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Further reading




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Generations of warfare


There are four distinct fases in warfare. They are called generations, and every generation had unique strategies. These were largely based on the capabilties in the field of weaponry and communication. Every new generation came with better stronger weapons and ranges.

Top graph shows the lenght of the front, depth of the battlefield and casualties in exemplary wars for the 4 generations.

Bottom graph shows the theorical kill rate per hour of weapon systems. Am exponential increase of this rate is visible after the first world war accumulating in a theoretical killrate of billions per hour with nuclear devices.

4th gen. warfare focusses on applying force in a more effective manner. Attacking the least defended targets far behind enemy lines, either by advanced technology as cruise missiles or the cruder method of the suicide bomber.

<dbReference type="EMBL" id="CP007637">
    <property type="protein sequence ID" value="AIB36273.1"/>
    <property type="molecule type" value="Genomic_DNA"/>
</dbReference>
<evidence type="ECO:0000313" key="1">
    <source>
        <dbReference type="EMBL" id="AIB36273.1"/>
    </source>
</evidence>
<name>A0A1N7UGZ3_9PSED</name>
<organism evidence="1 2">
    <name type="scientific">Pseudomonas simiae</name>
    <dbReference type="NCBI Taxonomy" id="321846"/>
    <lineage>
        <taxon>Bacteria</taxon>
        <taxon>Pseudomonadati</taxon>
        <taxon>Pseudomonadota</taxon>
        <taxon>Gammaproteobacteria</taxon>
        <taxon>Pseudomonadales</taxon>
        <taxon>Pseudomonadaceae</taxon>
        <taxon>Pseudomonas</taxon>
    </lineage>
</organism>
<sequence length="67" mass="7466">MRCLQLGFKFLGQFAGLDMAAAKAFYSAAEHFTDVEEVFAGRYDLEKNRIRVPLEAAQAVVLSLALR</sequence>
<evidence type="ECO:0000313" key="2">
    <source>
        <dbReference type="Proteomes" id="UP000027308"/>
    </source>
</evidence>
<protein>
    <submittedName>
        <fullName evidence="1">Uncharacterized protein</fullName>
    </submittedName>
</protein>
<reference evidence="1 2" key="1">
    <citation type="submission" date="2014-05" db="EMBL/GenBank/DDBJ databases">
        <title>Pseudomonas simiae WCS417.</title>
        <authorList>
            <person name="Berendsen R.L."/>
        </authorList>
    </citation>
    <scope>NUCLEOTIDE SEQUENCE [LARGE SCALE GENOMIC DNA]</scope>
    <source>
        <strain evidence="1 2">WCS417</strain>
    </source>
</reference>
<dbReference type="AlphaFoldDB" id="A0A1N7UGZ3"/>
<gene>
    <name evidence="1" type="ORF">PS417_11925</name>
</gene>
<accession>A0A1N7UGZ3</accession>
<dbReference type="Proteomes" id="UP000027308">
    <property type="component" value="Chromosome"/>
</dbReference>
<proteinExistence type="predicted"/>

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      First generation Second generation Third generation Fourth generation      
      The first generation is defined by a lack of overall strategy or tactics. Conflicts tended to be local and not of long duration. Simple strategies evolved with tactis based on frontlines. A good example of second generation warfare are the Napolian wars. Third generation warfare is also known as movement warfare. Tactics depended on moving behind enemy lines and trying to encircle the enemy. The major tank battles of the second world war are good examples of this type of warfare. Conflicts are increasingly fought deep inside enemy territories by non goverment groups. Their tactics are based on spreading terror among civilians.